Reading notes on "Contemporary Art" Stallabrass
Notes for Future Reference on “Contemporary Art: A Very Short Introduction ” by Julian Stallabrass, (Oxford University Press, 2004)
• Thesis: Art is not autonomous. Explains how this basic concept plays out in contemporary art scene, market, academia, and politically.
• Much contemporary art is apolitical- why? It is marketed as autonomous because this serves the purposes of the neo-liberal capitalist market system and the state which fund the art which receives the largest audiences.
• This myth about art is propagated by two relationships: with corporations and with states:
o For corporations, art represents an elite realm and social status- a commodity. However, corporations tend to invest only in art that has high a production value but is low on critical content and this has the effect of eroding art’s autonomy. (page 93)
o States want art to be accessible, communicate universals, and tend to social cohesion. Thus they only support art which does these tasks producing a certain kind of art.
• The Biennale System homogenizes difference and functions as a stage where ethnicity is performed for a western audience. Therefore the art world controls what types of Non-Western Contemporary Art should be seen.
• The contemporary art market yields a very low profit ratio per investment. It operates as a pre-industrial market system. (see page 63 for specifics) Stallabrass hints at Internet art and new media arts as having potential to reform this system.
o Art market differs from regular market bcs: 1) participation is optional 2) participation is low 3) more isolated from the influence of other factors (as opposed to legal and political spheres which work closely) 4) inclusion and exclusion function differently. (page 80)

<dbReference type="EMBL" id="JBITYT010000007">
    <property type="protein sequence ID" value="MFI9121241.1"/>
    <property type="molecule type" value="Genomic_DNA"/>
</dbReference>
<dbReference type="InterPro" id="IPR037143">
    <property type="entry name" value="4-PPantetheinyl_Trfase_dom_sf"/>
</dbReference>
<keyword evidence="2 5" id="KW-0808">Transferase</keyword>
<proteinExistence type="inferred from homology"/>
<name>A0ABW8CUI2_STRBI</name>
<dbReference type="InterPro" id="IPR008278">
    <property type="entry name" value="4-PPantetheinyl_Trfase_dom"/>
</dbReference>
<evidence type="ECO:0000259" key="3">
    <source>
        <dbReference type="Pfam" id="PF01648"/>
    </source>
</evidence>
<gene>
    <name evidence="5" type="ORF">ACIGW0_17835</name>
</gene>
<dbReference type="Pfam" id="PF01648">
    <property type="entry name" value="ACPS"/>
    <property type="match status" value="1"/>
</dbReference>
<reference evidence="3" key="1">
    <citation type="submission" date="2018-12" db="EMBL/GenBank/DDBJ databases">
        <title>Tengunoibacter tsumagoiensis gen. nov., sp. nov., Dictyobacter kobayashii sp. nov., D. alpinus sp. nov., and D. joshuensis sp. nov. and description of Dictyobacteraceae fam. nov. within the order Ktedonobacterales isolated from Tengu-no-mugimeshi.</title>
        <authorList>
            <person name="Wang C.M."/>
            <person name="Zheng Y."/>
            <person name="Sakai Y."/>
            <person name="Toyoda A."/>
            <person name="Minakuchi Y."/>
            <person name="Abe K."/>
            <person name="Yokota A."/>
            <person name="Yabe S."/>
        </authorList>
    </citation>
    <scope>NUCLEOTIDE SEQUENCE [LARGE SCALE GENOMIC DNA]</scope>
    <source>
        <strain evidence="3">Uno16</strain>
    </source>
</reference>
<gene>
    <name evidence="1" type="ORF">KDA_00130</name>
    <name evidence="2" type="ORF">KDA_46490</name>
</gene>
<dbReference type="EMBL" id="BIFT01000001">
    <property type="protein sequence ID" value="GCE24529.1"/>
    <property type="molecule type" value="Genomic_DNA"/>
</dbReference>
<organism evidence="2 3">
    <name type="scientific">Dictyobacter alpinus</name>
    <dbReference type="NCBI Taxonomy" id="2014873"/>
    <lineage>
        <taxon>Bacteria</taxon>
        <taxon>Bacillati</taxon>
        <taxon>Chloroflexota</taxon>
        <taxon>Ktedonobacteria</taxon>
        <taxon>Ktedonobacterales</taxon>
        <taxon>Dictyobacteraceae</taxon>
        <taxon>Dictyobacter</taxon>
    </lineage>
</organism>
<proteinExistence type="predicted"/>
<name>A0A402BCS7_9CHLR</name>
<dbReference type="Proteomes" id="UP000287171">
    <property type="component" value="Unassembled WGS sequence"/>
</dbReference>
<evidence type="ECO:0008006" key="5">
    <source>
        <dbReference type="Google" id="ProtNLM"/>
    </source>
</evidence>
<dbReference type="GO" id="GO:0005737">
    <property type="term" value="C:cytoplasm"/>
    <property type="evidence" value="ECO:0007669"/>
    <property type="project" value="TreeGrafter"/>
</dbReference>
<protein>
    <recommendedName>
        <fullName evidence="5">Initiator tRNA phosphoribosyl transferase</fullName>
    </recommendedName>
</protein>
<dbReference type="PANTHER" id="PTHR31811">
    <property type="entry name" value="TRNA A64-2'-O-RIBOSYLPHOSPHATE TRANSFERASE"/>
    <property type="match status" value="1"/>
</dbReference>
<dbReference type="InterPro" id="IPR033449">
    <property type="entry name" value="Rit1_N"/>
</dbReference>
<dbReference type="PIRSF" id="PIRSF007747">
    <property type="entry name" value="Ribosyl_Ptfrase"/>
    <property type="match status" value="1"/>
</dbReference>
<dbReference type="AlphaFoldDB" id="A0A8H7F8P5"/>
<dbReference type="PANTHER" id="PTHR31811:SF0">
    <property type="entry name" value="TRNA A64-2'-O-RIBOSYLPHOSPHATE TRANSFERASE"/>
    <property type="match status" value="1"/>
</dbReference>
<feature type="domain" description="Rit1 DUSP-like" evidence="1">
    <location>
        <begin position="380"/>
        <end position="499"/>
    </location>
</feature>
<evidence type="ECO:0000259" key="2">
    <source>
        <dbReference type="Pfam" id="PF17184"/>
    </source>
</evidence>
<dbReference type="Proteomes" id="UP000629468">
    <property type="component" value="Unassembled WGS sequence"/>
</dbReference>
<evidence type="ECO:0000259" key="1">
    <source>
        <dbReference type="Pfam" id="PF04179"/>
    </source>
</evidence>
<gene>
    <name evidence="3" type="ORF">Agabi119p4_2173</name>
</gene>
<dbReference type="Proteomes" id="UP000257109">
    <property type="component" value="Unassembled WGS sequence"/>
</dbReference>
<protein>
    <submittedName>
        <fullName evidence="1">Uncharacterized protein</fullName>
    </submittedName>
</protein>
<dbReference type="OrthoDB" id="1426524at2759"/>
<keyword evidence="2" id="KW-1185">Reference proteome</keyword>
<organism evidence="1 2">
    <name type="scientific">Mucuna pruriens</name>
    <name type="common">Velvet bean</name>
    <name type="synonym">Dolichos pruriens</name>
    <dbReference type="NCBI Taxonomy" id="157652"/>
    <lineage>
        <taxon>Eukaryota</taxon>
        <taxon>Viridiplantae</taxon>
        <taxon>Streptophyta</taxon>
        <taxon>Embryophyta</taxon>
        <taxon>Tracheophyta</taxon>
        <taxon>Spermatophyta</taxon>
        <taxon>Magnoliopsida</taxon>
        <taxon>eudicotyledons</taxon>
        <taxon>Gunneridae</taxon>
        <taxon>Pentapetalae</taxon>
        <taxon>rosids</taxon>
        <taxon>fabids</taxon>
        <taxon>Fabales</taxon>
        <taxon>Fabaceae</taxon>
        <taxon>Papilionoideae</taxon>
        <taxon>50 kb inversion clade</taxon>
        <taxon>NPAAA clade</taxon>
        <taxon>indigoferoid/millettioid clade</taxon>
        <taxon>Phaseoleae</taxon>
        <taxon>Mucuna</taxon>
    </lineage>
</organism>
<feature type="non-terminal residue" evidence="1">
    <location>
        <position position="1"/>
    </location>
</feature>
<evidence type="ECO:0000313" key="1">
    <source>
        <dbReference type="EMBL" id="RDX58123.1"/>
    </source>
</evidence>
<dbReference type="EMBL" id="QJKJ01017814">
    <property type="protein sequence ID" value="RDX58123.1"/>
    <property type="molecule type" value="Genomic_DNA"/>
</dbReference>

• So the art production is controlled by various forces and is not free even in this post-modern, ahistorical time.
• The subject matter in contemporary art reflects the wider mass culture but engages in a consumerist spectacle which avoids critical thinking about the interrelationship between production and consumption.
• Homogenization becomes a problem; branding is the solution. Art mirrors advertising by creating brands for artists, museums, and also corporations brand themselves with art (e.g. Deutschbank Berlin Guggenheim) (pgae 97)
• Autonomy is tied into a tradition of thinking about the ‘mystique’ of art- art as unknowable (page 102)
o Academic art criticism is tied to deconstruction and psychoanalytic theories because it is easily transferred to any subject and creates endless product to “fill publication quotas” (pg. 110)
o Pop critics have attempted to revive ideas of beauty, freedom, and unproblematic aesthetic pleasure.
o Others- Virilio identifies the uneasy relationship with this autonomy “art that eventually engages in murder for aesthetic purposes” (119) and Relational Aesthetics: art as pedagogical, progressive social good/ interaction as another form of media.
• Conclusion and other developments:
o Internet art fights against this because it is reproducible, non material, accessible, and fosters dialogue.
o Art that is destroyed or attacked is engaged in a critical process…
o Documenta X and XI brought up some of the above issues. (126)
o Walter Benjamin’s concept of radical art was more than the representation of politics in subject matter it required a change in the way art is made, distributed, and viewed. (129) Internet art has the potential to do this and works against the idea of the “autonomy of art which takes up creativity, enlightenment, criticality, self criticism to mask business, state triage and war” (134)